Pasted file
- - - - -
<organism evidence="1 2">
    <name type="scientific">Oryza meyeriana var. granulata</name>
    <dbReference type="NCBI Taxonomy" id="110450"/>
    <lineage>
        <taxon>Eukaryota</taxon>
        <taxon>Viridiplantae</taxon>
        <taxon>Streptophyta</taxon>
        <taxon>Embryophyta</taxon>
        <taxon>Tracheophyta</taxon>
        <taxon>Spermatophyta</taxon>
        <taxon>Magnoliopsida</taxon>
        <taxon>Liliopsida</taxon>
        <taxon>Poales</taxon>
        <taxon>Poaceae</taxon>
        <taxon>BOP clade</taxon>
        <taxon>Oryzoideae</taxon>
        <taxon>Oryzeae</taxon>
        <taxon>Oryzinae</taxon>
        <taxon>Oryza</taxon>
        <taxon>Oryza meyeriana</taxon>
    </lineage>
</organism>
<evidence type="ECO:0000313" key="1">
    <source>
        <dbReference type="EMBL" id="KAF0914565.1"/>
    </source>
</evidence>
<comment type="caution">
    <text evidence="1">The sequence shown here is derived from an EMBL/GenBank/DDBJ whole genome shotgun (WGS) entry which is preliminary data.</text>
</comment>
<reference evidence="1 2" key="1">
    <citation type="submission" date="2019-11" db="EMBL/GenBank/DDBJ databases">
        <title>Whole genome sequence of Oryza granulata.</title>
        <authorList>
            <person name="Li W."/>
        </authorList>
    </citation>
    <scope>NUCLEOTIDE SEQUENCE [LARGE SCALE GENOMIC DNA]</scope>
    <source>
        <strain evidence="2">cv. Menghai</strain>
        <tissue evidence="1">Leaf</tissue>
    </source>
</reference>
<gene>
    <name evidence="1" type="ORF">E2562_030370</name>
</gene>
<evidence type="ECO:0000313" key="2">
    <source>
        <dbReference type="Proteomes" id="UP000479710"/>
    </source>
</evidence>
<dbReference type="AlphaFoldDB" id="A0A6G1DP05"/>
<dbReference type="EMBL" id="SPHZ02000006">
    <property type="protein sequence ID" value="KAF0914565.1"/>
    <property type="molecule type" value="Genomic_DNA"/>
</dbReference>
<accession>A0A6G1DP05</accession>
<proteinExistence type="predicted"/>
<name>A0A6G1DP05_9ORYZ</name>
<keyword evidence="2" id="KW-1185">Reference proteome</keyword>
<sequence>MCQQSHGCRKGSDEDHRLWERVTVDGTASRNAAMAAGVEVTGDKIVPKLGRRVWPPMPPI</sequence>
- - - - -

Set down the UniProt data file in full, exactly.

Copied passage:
<organism evidence="1 2">
    <name type="scientific">Oryza meyeriana var. granulata</name>
    <dbReference type="NCBI Taxonomy" id="110450"/>
    <lineage>
        <taxon>Eukaryota</taxon>
        <taxon>Viridiplantae</taxon>
        <taxon>Streptophyta</taxon>
        <taxon>Embryophyta</taxon>
        <taxon>Tracheophyta</taxon>
        <taxon>Spermatophyta</taxon>
        <taxon>Magnoliopsida</taxon>
        <taxon>Liliopsida</taxon>
        <taxon>Poales</taxon>
        <taxon>Poaceae</taxon>
        <taxon>BOP clade</taxon>
        <taxon>Oryzoideae</taxon>
        <taxon>Oryzeae</taxon>
        <taxon>Oryzinae</taxon>
        <taxon>Oryza</taxon>
        <taxon>Oryza meyeriana</taxon>
    </lineage>
</organism>
<evidence type="ECO:0000313" key="1">
    <source>
        <dbReference type="EMBL" id="KAF0914565.1"/>
    </source>
</evidence>
<comment type="caution">
    <text evidence="1">The sequence shown here is derived from an EMBL/GenBank/DDBJ whole genome shotgun (WGS) entry which is preliminary data.</text>
</comment>
<reference evidence="1 2" key="1">
    <citation type="submission" date="2019-11" db="EMBL/GenBank/DDBJ databases">
        <title>Whole genome sequence of Oryza granulata.</title>
        <authorList>
            <person name="Li W."/>
        </authorList>
    </citation>
    <scope>NUCLEOTIDE SEQUENCE [LARGE SCALE GENOMIC DNA]</scope>
    <source>
        <strain evidence="2">cv. Menghai</strain>
        <tissue evidence="1">Leaf</tissue>
    </source>
</reference>
<gene>
    <name evidence="1" type="ORF">E2562_030370</name>
</gene>
<evidence type="ECO:0000313" key="2">
    <source>
        <dbReference type="Proteomes" id="UP000479710"/>
    </source>
</evidence>
<dbReference type="AlphaFoldDB" id="A0A6G1DP05"/>
<dbReference type="EMBL" id="SPHZ02000006">
    <property type="protein sequence ID" value="KAF0914565.1"/>
    <property type="molecule type" value="Genomic_DNA"/>
</dbReference>
<accession>A0A6G1DP05</accession>
<proteinExistence type="predicted"/>
<name>A0A6G1DP05_9ORYZ</name>
<keyword evidence="2" id="KW-1185">Reference proteome</keyword>
<sequence>MCQQSHGCRKGSDEDHRLWERVTVDGTASRNAAMAAGVEVTGDKIVPKLGRRVWPPMPPI</sequence>